Debugging Slow Queries
When a query takes abnormally long - more than 1 second - we dump everything about it to a file. We keep everything we need to rerun it including the application ID, index name and all query parameters. High-level profiling information is also stored - with it, we can figure out where time is spent in the heaviest 10% of query processing. A syscall called getrusage analyzes resource utilization of the calling process and its children.
For the kernel, we record the number of major page faults (ru_majflt), number of block inputs, number of context switches, elapsed wall clock time (using gettimeofday, so that we don’t skip counting time on a blocking I/O like a major page fault since we’re using memory mapped files) and a variety of other statistics that help us determine the root cause.
With data in hand, the investigation proceeds in this order:
- The hardware
- The software
- Operating system and production environment
The easiest problem to detect is a hardware issue. We see burned SSDs, broken memory modules and overheated CPUs. We automate the reporting of the most common failures like SSDs by alerting on S.M.A.R.T. data. For infrequent errors, we might need to run a suite of specific tools to narrow down the root cause, like mbw for uncovering memory bandwidth issues. And of course, there is always syslog which logs most hardware failures.
Individual machine failures will not have a customer impact because each cluster has 3 machines. Where it’s possible in a given geographical region, each machine is located in a different datacenter and attached to a different network provider. This provides further insulation from network or datacenter loss.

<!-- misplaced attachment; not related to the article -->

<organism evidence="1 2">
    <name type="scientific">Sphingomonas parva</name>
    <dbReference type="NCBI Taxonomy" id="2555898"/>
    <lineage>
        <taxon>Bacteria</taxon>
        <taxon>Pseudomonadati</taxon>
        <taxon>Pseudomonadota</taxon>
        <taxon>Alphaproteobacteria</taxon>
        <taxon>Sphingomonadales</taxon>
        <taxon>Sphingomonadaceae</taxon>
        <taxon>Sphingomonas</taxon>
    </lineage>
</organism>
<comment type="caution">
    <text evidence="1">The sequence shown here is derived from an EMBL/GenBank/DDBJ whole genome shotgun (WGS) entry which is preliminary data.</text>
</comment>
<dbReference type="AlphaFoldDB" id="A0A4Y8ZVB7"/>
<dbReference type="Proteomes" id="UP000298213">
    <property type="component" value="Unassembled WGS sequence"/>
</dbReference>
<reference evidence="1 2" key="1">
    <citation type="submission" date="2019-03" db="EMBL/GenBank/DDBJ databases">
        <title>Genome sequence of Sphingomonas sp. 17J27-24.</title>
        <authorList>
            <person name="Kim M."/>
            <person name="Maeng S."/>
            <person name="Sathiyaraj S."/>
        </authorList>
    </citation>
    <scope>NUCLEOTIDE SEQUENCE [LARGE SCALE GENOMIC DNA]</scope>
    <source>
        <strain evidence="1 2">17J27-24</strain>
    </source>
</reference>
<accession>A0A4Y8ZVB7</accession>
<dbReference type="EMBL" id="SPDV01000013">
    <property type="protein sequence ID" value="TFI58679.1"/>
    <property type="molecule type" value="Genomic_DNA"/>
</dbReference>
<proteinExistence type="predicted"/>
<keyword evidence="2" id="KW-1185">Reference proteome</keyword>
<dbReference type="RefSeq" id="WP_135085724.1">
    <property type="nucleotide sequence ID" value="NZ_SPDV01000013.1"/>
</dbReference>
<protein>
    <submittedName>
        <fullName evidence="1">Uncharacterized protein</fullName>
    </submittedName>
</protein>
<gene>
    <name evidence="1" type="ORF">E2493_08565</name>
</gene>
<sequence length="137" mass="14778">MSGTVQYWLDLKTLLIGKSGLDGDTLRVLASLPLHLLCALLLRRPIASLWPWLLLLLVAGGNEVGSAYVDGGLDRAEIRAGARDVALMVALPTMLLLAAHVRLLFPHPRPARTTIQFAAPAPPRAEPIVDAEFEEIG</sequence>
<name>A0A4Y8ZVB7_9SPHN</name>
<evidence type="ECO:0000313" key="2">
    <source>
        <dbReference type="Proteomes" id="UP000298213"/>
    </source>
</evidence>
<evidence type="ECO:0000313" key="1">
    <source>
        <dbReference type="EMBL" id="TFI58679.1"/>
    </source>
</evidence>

We have some close-to-zero cost profiling information obtained from the getrusage syscall. Sometimes that’s enough to diagnose an issue with the engine code. If not, we need to look to profiling. We can’t run a profiler in production for performance reasons, but we can do this after the fact.
An external binary is attached to a profiler, containing exactly the same code as the module running inside of nginx. The profiler uses information obtained by google-perftools, a very accurate stack-sampling profiler, to simulate the exact conditions of the production machine.
OS / Environment
If we can rule out hardware and software failure, the problem might have been with the operating environment at that point in time. That means analyzing system-wide data in the hope of discovering an anomaly.
Once we discovered that defragmentation of huge pages in the kernel could block our process for several hundred milliseconds. This defragmentation isn’t necessary because we keep large memory pools like nginx. Now we make sure it doesn’t happen, to the benefit of more consistent latency for all of our customers.
Every Algolia application runs on a cluster of 3 machines for redundancy and increased throughput. Each indexing operation is replicated across the machines using a durable queue.
Clusters can be mirrored to other global regions across Algolia’s Distributed Search Network (DSN). Global coverage is critical for delivering low latency to users coming from different continents. You can think of DSN like a CDN without caching - every query is running against a live, up-to-date copy of the index.
When we release a new version of the code that powers the API, we do it in an incremental, cluster-aware way so we can rollback immediately if something goes wrong.
Automated by a set of custom deployment scripts, the order of the rolling deploy looks like this:
- Testing machines
- Staging machines
- ⅓ of production machines
- Another ⅓ of production machines
- The final ⅓ of production machines
First, we test the new code with unit tests and functional tests on a host that with an exact production configuration. During the API deployment process we use a custom set of scripts to run the tests, but in other areas of our stack we’re using Travis CI.